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  1. null (Ed.)
    Over the last three decades, photonic crystals (PhCs) have attracted intense interests thanks to their broad potential applications in optics and photonics. Generally, these structures can be fabricated via either “top-down” lithographic or “bottom-up” self-assembly approaches. The self-assembly approaches have attracted particular attention due to their low cost, simple fabrication processes, relative convenience of scaling up, and the ease of creating complex structures with nanometer precision. The self-assembled colloidal crystals (CCs), which are good candidates for PhCs, have offered unprecedented opportunities for photonics, optics, optoelectronics, sensing, energy harvesting, environmental remediation, pigments, and many other applications. The creation of high-quality CCs and their mass fabrication over large areas are the critical limiting factors for real-world applications. This paper reviews the state-of-the-art techniques in the self-assembly of colloidal particles for the fabrication of large-area high-quality CCs and CCs with unique symmetries. The first part of this review summarizes the types of defects commonly encountered in the fabrication process and their effects on the optical properties of the resultant CCs. Next, the mechanisms of the formation of cracks/defects are discussed, and a range of versatile fabrication methods to create large-area crack/defect-free two-dimensional and three-dimensional CCs are described. Meanwhile, we also shed light on both the advantages and limitations of these advanced approaches developed to fabricate high-quality CCs. The self-assembly routes and achievements in the fabrication of CCs with the ability to open a complete photonic bandgap, such as cubic diamond and pyrochlore structure CCs, are discussed as well. Then emerging applications of large-area high-quality CCs and unique photonic structures enabled by the advanced self-assembly methods are illustrated. At the end of this review, we outlook the future approaches in the fabrication of perfect CCs and highlight their novel real-world applications.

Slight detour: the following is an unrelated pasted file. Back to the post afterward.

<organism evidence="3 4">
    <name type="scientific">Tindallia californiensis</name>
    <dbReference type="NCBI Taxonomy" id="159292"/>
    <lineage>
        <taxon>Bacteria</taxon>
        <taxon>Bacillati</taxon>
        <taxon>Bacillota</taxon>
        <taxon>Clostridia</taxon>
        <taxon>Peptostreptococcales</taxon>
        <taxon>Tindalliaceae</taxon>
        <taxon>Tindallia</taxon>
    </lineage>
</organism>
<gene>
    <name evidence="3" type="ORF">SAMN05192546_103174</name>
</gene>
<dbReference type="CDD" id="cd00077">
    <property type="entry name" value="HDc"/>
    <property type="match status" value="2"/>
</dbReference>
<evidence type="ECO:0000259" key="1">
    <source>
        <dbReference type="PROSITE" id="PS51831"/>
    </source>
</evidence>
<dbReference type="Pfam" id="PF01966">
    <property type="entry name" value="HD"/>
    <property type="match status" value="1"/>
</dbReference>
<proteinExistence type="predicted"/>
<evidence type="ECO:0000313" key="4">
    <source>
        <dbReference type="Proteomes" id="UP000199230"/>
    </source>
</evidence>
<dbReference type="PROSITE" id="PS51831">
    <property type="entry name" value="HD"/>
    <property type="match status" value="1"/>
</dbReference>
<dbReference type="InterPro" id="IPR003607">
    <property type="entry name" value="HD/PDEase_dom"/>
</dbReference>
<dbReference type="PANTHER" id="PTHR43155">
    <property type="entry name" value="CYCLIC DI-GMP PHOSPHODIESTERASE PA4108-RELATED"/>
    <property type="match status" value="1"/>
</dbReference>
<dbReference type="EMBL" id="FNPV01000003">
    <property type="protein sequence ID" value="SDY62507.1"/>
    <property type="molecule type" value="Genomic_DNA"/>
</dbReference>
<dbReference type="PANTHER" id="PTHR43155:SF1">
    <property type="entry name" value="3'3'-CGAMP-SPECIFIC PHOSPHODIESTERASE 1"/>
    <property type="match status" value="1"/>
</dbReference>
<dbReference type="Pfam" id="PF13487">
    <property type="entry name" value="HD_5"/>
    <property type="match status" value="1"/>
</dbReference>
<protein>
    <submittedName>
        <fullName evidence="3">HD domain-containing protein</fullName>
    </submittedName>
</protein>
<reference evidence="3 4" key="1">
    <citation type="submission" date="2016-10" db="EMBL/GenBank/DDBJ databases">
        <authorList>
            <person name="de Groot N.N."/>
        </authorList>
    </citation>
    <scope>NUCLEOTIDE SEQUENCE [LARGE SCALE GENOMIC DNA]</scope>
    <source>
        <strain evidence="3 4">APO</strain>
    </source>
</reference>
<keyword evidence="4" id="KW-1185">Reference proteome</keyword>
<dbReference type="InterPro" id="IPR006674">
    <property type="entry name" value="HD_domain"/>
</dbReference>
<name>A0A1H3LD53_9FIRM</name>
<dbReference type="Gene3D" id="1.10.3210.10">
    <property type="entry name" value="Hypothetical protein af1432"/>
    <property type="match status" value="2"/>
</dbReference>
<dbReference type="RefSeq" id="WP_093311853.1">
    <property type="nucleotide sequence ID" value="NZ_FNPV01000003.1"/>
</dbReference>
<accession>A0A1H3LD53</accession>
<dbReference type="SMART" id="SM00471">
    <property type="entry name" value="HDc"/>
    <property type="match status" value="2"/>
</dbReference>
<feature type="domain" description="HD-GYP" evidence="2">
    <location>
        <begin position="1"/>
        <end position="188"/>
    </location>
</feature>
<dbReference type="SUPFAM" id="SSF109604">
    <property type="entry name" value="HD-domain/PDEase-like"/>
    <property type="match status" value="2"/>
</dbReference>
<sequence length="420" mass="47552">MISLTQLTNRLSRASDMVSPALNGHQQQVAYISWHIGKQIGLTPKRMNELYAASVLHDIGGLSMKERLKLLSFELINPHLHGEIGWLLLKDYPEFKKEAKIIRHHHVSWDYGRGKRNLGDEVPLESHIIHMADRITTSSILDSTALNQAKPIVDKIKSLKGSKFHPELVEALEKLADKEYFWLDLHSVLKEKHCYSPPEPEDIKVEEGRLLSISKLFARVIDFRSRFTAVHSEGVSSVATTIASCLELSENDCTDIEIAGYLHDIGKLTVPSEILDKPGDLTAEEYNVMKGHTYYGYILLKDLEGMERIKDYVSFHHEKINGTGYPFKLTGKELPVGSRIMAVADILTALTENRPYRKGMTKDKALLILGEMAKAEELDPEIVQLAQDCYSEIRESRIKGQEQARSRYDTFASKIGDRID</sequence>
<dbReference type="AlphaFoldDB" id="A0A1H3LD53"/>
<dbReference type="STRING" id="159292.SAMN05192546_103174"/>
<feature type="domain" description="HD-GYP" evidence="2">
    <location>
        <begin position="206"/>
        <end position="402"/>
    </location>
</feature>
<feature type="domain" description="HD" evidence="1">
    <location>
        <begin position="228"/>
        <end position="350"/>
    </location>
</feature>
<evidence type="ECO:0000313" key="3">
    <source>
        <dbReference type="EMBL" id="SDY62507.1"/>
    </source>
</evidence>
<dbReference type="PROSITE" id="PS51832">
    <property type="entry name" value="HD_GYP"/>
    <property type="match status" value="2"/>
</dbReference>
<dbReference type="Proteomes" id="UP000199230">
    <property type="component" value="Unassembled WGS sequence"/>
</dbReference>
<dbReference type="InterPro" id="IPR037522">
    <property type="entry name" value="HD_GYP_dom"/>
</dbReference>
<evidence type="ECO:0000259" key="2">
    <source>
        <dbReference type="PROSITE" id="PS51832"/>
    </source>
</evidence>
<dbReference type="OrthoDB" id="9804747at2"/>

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  2. Free, publicly-accessible full text available March 28, 2024